Skip to Content
View site list


Pre-Bid Projects

Pre-Bid Projects

Click here to see Canada’s most comprehensive listing of projects in conceptual and planning stages

US News

New California grant funds programs to attract youth to construction

Peter Caulfield
New California grant funds programs to attract youth to construction

Build California, a workforce development program created by the Associated General Contractors of California’s Construction Education Foundation (AGC CEF), came into some money recently.

It received a $500,000 Equal Representation in Construction Apprenticeship (ERiCA) grant for outreach and community building from the California Department of Industrial Relations.

“We have a construction labor pipeline challenge in California,” said AGC of California CEO Peter Tateishi. “Everybody in the state’s construction industry — the owners, the general contractors and the trade unions — benefit from grant programs such as ERiCA, because the money goes to encouraging the next generation to pursue careers in construction.”

The program tells young people and their all-important influencers about the many career opportunities in construction and connects them to pre- apprenticeship, apprenticeship and other training opportunities.

Build California’s programs address misconceptions about the construction industry’s wage-earning potential, safety and job variety.

Part of its target market is made up of girls and women, non-binary people (gender identities that are not solely male or female), former foster youth and other underserved populations between the ages of 12 to 24.

AGC CEF is a non-profit corporation “dedicated to inspiring, developing and equipping California’s current and future construction workforce.”

The half-million-dollar grant is the largest ever received by Build California or AGC CEF.

Build California’s approach to reaching young people combines lifestyle branding and social and digital media with career counseling support for those people who have decided to apply for apprenticeship or pre-apprenticeship programs.

In 2022, Build California’s social and digital media messages and ads, school presentations, and job and career fair events reached over 28 million people.

“Build California plays a crucial role in building the California construction industry’s workforce pipeline to attract the next generation of construction workers,” said Tateishi in an announcement.  “It presents construction as a career of first choice with well-paying jobs to young people who might not otherwise consider the industry because of misperceptions about who is welcome to work in construction.”

Funding from the ERiCA grant will enable Build California to target more than 10 million potential workers with social media campaigns.

It will also, with the help of 24 California high schools and community colleges, contact over 10,000 young women and girls and other underserved individuals between the ages 12 and 24.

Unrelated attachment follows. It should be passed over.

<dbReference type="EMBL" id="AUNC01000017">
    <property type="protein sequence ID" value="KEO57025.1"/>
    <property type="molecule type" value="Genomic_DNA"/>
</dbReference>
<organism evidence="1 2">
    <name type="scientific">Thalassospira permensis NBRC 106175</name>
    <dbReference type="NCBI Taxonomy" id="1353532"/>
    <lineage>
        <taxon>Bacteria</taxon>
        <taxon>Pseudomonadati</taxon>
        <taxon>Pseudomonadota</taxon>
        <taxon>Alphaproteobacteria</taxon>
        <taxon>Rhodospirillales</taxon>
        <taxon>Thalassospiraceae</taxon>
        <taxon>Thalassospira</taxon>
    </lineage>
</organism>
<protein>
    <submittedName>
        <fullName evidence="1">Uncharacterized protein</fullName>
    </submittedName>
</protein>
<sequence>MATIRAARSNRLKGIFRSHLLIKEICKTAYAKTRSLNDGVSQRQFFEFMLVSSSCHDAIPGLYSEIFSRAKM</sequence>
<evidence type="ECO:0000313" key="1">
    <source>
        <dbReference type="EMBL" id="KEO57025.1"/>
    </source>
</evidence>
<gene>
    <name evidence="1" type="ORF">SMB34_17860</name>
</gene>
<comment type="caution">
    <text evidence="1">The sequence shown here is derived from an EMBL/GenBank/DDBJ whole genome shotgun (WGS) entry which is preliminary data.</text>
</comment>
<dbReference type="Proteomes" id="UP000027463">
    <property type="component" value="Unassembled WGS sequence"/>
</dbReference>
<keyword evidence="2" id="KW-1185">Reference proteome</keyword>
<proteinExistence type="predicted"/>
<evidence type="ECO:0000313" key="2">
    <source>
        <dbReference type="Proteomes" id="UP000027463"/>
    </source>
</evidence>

The ERiCA grant will enable Build California to offer individual and customized career counseling services, with a goal of placing 150 workers per year in pre-apprenticeship or apprenticeship programs.

These programs will also receive construction career outreach materials and other  printed resources.

Build California will collaborate with the programs to put on contractor-employer events to ensure program participants find job placement after they graduate.

Erin Volk, executive director of AGC CEF, and senior vice-president, workforce and community development at AGC of California, said the ERiCA grant will enable Build California to address the construction industry’s continuing labor challenge in the Golden State.

“Because of the trillions of dollars of federal infrastructure spending that has been approved, there will be a lot of construction work taking place in the next five to 10 years,” said Volk. “The demand for labor to do that work will exceed the currently available workforce. Therefore, we need to bring the next generation into the construction workforce.”

Volk said that will be a challenge, because only about one out of five young people in Generation Z (11 to 26 years of age) is prepared to consider a career in construction. And there has been a dip in the number of Millennials (27 to 42 years of age) entering the industry.

“Construction doesn’t need to be made to appear cool to young people; it already is cool,” said Volk. “But we in the industry need to show them it’s cool.”

Volk said Build California’s marketing efforts so far have borne fruit.

“Our social and digital media have been getting more impressions and they have been leading to more website visits,” she said. “It shows we’ve been getting to the right people.”

In addition to Build California, AGC CEF has other programs to “inspire, develop, and equip” California’s current and future construction workforce: college access and success; training and education; emerging leaders; diversity, equity and inclusion; and small business initiatives.

Recent Comments

comments for this post are closed

You might also like